Commentary: Let SC prisons jam contraband cellphones to fight drug trafficking | Commentary

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South Carolinians need to know three things when it comes to drug trafficking: The drugs in our state often come directly from Mexican drug cartels, the cartels are using S.C. prison inmates to facilitate the drug rings here, and they’re not planning on stopping anytime soon.

Just last week, my office announced more than 170 charges against 43 defendants in an investigation called “Las Señoritas” where South Carolinians with cartel connections were trafficking methamphetamine across the Upstate. Through our partnerships, law enforcement seized 25 kilos of meth, worth about $800,000, and 30 guns.

Less than a year ago, my office brought charges in a separate drug trafficking case involving another Mexican drug cartel. In that case, “Los Banditos,” we brought 124 charges against 34 defendants for trafficking fentanyl, methamphetamine, cocaine, heroin, marijuana and Xanax out of a restaurant and its taco trucks. The restaurant served as the regional hub for drugs to be trafficked to other states.

So there’s no denying Mexican drug cartels have their targets set on South Carolina. The drugs poisoning our communities are coming from directly across the southern border. Anyone who tries to convince you otherwise is grossly mistaken.

South Carolina is prime real estate. For many of us, it’s a point of pride. Our pristine beaches and beautiful mountains attract millions of tourists every year, and our proximity and interstate access to big cities makes for easy weekend trips. We’re a small state situated in between two major hubs, Atlanta and Charlotte, and Mexican drug cartels see the convenience in South Carolina’s geography as well.

That’s why my office and our law enforcement partners across the state are committed to this fight. It’s our duty and top priority to keep South Carolinians safe, and we’ve got an army to do it.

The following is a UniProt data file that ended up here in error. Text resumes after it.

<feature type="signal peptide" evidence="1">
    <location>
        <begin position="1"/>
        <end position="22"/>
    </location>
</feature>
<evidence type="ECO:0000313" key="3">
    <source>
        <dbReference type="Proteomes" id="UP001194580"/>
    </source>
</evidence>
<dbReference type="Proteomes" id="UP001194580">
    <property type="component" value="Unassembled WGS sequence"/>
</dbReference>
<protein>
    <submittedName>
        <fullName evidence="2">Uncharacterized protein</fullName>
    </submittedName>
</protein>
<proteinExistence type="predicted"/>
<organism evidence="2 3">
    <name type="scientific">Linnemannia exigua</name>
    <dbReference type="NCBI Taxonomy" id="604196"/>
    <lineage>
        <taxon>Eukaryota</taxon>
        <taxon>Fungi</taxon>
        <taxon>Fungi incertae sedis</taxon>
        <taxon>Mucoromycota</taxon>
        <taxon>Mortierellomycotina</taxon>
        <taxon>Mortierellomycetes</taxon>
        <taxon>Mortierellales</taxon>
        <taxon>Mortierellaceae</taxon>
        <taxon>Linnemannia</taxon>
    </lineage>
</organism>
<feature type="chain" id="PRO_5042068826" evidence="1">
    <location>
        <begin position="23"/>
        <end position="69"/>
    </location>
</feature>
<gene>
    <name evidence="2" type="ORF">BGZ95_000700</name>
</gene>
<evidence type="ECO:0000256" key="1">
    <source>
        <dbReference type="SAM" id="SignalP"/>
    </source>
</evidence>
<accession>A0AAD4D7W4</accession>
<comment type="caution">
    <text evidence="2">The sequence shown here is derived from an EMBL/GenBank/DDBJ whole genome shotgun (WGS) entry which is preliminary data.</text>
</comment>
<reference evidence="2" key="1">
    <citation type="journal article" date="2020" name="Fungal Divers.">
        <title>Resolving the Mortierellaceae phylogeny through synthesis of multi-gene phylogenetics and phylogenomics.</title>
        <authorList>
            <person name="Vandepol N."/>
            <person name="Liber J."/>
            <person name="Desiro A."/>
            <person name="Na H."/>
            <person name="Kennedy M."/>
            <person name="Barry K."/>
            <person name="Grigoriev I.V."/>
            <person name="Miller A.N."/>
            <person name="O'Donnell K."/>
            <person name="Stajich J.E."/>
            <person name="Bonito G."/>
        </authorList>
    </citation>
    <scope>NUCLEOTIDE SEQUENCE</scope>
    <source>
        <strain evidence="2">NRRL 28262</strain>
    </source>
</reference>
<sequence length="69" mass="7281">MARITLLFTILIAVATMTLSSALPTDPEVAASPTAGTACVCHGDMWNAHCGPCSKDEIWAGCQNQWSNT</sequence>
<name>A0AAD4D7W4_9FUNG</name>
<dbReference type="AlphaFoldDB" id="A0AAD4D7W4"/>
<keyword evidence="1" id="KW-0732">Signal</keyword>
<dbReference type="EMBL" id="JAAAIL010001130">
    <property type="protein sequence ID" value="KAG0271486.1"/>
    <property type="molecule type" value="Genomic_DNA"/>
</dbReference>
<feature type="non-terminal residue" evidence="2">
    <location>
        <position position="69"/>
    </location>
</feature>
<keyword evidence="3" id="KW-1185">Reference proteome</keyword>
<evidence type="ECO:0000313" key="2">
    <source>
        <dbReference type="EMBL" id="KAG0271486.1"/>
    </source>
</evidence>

My office has handled several state grand jury drug trafficking cases, with more than one directly linked to Mexican drug cartels. And in the past five years, we’ve had four drug trafficking cases in which S.C. inmates used contraband cellphones to facilitate and run drug rings from within the prison walls, including the most recent “Las Señoritas.”

This is unacceptable. We keep going back to the same problem: Cellphones being used by inmates to coordinate with people on the outside to facilitate drug rings.

We’re not naïve in this fight. We recognize as long as there are prisons, there will be contraband. But that does not mean we sit back and ignore the problem.

For the past five years, I’ve worked closely with S.C. Department of Corrections Director Bryan Stirling to get the Federal Communications Commission to give states the power to jam cellphones.

More than a year and a half ago, the FCC announced it was giving states the technology to pinpoint the contraband cellphones and send the information to the cellphone carrier to be shut off within five days. South Carolina was the first state to apply for and be approved to use this technology in 2022. But we are still waiting to move to the next step of approval. Nothing has changed since the announcement.

And here we are, busting another drug trafficking ring being facilitated, in large part, through contraband cellphones.

It makes no sense for federal prisons to have the authority to jam these cellphones, but not states. If states had the power to turn off these phones, we could significantly reduce the amount of criminal activity happening within the prison walls. I will not stop until that’s a reality.

Getting the poison of drugs off our streets, out of our communities, saving South Carolinians’ lives and bringing those responsible to justice is our obligation, and not one we take lightly.

So whether you’re a member of a Mexican drug cartel south of the border, an inmate facilitating drug rings on the outside or a small-time drug dealer, enough is enough. There’s an army coming for you.

Alan Wilson is South Carolina’s attorney general.

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